At around midnight on Wednesday 18 May I had just turned my light out when my phone rang. It was my sister who lives in England. Over the past few years she has always seemed to have one bug or another and since February she has been struggling with pneumonia. She was often tired but would never take time off work to fully recover. Since January she had lost almost a stone and a half in weight but had put it down to healthier eating. The last time we skyped she was showing me how she could fit into her new size 10 skinny jeans. She continued to cough a lot and had to sit down frequently. She was calling me at midnight to tell me that she had just been to the doctor`s and been told she had lung cancer. She is 39 and and a non-smoker.
I didn`t sleep that night. The next day I went in to work with no clear idea of what to do. Thanks to CH who sat me down and talked through my options with me, I took three weeks of leave, went to Shinjuku and bought a ticket to England, went home and packed a bag, got on the train to Narita and spent the night at a hotel near the airport. Thanks to G for booking the hotel for me. The next morning I flew via Schipol to Norwich where my family lives.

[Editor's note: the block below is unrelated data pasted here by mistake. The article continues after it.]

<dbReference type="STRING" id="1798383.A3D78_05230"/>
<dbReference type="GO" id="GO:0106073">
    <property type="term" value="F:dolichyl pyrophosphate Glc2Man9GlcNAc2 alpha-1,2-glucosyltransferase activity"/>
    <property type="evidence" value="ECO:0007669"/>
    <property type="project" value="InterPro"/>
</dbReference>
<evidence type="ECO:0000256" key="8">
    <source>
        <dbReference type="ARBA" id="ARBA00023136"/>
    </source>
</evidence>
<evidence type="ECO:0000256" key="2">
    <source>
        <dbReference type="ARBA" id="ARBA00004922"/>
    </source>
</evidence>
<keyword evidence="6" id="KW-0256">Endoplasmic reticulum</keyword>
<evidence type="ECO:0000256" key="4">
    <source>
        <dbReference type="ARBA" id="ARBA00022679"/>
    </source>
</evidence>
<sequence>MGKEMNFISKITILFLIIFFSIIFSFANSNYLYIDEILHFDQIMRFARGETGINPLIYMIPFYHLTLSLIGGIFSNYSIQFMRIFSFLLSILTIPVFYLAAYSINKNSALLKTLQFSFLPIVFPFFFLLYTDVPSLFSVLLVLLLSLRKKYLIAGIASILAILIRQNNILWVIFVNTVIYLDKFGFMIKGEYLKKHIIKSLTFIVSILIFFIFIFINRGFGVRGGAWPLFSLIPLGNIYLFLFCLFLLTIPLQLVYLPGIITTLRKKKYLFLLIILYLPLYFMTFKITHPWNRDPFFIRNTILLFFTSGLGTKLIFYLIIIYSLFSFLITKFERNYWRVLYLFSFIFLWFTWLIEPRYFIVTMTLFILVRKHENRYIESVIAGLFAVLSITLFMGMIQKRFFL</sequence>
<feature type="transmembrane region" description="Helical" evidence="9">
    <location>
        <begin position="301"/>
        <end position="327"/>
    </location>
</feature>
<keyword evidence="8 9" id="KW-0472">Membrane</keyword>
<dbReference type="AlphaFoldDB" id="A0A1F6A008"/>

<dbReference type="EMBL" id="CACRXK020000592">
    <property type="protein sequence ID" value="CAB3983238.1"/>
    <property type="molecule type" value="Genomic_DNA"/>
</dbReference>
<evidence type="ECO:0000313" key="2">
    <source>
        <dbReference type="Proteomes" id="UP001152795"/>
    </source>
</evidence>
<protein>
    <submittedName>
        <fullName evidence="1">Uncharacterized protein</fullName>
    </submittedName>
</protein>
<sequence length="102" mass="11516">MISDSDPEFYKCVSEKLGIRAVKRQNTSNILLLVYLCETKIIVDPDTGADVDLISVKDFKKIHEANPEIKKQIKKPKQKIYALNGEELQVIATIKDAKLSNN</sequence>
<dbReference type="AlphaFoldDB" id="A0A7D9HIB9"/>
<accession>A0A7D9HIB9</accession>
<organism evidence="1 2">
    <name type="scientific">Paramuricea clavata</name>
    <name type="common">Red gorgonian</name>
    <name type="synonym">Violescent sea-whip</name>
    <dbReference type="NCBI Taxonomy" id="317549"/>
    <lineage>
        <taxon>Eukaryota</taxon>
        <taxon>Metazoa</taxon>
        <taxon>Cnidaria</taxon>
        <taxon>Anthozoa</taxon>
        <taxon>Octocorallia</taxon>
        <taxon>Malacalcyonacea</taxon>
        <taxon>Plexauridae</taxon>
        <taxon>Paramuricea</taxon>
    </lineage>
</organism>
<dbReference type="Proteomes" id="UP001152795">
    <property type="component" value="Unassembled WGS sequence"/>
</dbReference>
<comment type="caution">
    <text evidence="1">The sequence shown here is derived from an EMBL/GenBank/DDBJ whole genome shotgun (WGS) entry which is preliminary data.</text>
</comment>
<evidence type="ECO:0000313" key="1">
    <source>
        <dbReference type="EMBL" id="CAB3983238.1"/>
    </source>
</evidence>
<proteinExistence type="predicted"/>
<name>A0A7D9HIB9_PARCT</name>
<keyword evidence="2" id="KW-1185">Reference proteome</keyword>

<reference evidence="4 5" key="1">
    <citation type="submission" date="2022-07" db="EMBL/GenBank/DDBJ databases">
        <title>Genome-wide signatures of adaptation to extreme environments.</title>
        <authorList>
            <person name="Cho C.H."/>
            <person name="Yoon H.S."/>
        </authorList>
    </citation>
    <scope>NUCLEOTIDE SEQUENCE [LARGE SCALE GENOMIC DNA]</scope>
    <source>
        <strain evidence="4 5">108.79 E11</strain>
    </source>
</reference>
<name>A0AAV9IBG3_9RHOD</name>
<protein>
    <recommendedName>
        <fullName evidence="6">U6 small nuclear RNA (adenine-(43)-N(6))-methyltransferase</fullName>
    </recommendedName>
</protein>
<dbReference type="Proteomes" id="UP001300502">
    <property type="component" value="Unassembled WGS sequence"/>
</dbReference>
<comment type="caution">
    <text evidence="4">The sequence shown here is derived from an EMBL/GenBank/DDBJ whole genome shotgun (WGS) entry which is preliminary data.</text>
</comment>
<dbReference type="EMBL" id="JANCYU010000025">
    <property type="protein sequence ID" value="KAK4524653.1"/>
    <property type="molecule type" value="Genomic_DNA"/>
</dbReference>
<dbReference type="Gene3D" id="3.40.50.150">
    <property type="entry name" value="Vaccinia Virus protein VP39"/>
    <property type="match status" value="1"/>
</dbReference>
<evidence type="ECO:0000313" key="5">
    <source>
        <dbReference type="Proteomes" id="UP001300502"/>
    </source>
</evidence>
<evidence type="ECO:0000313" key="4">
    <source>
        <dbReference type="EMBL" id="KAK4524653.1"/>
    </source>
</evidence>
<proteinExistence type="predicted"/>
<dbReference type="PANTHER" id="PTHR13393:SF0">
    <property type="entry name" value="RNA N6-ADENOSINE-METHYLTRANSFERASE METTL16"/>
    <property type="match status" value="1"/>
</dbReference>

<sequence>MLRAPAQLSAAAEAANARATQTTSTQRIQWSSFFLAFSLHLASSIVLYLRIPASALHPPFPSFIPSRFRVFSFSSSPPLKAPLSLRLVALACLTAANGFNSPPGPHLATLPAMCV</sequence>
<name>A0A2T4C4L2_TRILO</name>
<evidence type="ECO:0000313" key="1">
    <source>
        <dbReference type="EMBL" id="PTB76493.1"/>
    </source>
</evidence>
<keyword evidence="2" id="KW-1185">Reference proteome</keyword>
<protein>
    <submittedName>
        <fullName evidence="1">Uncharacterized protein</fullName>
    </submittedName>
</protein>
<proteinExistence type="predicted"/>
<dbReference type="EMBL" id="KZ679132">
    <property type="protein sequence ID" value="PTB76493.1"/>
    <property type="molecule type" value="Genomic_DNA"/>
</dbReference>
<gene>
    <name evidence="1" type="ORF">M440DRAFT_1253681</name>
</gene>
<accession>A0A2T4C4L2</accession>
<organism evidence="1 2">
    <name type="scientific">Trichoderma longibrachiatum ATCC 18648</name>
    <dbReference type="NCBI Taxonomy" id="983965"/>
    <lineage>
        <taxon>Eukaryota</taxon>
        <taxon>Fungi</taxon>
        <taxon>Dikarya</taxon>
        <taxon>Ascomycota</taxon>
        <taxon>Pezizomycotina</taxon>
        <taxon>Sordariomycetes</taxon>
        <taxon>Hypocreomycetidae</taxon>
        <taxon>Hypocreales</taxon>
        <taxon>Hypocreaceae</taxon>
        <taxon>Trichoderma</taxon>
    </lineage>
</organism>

Because of breathing difficulties, my sister had been admitted to hospital after her diagnosis. She had spent time in hospital in previous weeks because her so-called `pneumonia` was not going away. Then the doctors had put a needle in her right lung to drain fluid from between the two lung sacks and suctioned it into a `bucket` (see photographs above). Now she had the needle in again and in the first 24 hours had produced over a litre and a half of bloody fluid. She was being given morphine on demand.
Lung cancer is the most common of cancers and has the worst long-term prognosis of them all. It is on the increase globally especially amongst young women, even non-smokers.